February 8, 2011 at 8:03 am

Thanks Brian!

February 8, 2011 at 4:18 pm

In your Definition 14.6.4 you have defined both “finitely generated” and “finite type” quasicoherent sheaves as the same thing (!).

In 14.7.D there seems to be an isomorphism symbol missing over the last arrow.

February 9, 2011 at 8:37 am

In 14.6.4 — thanks! I meant the second of the three definitions to be “finitely presented” — a quasicoherent sheaf F is *finitely presented* if for every affine open Spec A, F(Spec A) is a finitely presented A-module. That is now fixed.

And you are also right about 14.7.D — also now fixed.

February 8, 2011 at 6:12 pm

In 14.7.I I do not understand the remark “Thus finite type sheaves are locally free on a dense set”. Is the reduced hypothesis still needed here? How does it work?

February 9, 2011 at 8:52 am

Yes, reduced hypotheses are still needed. I’ll explain it in the case where X is integral. The rank is uppersemicontinuous, so it obtains its minimum on a dense open set. (We need the fact that the rank function maps to the nonnegative integers.) I’ve added the integral case to the problem. That integrality hypothesis can be relaxed easily.

I think the following argument works for any reduced X. On X, define open sets U_i inductively as follows. U_{-1} is empty. U_i is the subset of X-closure(U_0 \cup … \cup U_{i-1}) where the rank of F is i. Then inductively, the rank of F is greater than i outside of U_i. Furthermore, any point p of X where F has rank i is either in the closure of U_{i-1}, or is in U_i. I think that does it, but I’ve typed this without a lot of thought, so please let me know if I’ve screwed up.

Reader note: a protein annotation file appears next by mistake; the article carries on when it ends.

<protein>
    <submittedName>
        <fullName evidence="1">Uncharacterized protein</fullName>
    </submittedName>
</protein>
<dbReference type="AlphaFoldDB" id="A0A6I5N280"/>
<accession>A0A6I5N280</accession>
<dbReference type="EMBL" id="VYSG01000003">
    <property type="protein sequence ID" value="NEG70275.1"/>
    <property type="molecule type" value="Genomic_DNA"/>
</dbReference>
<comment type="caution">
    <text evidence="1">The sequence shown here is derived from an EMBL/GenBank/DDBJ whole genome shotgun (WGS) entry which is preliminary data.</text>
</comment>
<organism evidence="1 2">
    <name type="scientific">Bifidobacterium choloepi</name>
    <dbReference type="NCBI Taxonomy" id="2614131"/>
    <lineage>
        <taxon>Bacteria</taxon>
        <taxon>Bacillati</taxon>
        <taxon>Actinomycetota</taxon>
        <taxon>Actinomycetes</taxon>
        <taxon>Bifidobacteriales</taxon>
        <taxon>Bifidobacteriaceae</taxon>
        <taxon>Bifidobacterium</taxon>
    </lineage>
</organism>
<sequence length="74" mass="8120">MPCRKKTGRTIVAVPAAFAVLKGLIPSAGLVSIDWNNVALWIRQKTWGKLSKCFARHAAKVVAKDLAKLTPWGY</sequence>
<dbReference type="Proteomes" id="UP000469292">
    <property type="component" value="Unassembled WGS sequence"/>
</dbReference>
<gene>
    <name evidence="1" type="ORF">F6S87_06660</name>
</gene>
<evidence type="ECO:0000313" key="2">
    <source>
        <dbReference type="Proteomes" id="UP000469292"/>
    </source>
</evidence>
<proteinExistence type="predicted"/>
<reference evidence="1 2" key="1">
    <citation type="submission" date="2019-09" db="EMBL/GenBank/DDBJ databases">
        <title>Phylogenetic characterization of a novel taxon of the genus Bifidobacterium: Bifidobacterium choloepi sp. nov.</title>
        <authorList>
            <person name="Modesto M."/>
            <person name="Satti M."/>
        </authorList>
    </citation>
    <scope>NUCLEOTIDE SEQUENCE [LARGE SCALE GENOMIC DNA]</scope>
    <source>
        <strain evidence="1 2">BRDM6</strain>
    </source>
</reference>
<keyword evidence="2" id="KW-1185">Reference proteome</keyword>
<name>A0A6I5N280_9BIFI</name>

February 14, 2011 at 9:23 pm

Hi Ravi,

I just want to make a comment on the word `immersion’.

I believe that `f:X\to Y is an immersion’ means `injective and induces an epi. between O_Y\to f_*O_X’. In the differential-geometric context, it happens that the above condition coincides with the daily life definition of an injective immersion (using tangent or cotangent maps).

The usual definition only makes sense in some special cases, while the sheaf-theoretic definition of immersion makes sense for any ringed space.

(Note in differential geometry to say a smooth map is a locally closed immersion is equivalent to say it is an embedding, i.e., an immersion that is homeomorphic onto its image. So an/a open/closed immersion is tautologically an embedding.)

February 22, 2011 at 1:36 pm

Thanks Tony! It sounds like you’re not quite expressing an opinion one way or another, but just telling people things that can help them form their own opinion. I’ll add a link to this from the notation page.

March 8, 2011 at 10:08 am

Here is Brian Conrad’s short argument that the sheaf of smooth functions is not coherent over itself.

March 8, 2011 at 10:22 am

[…] geometry book I know about, the Grassmannian is never defined rigorously. (Update March 8, 2011: Ulrich Gortz and Torsten Wedhorn do it properly; see my response to Torsten’s comment too.) I’d like this section to be […]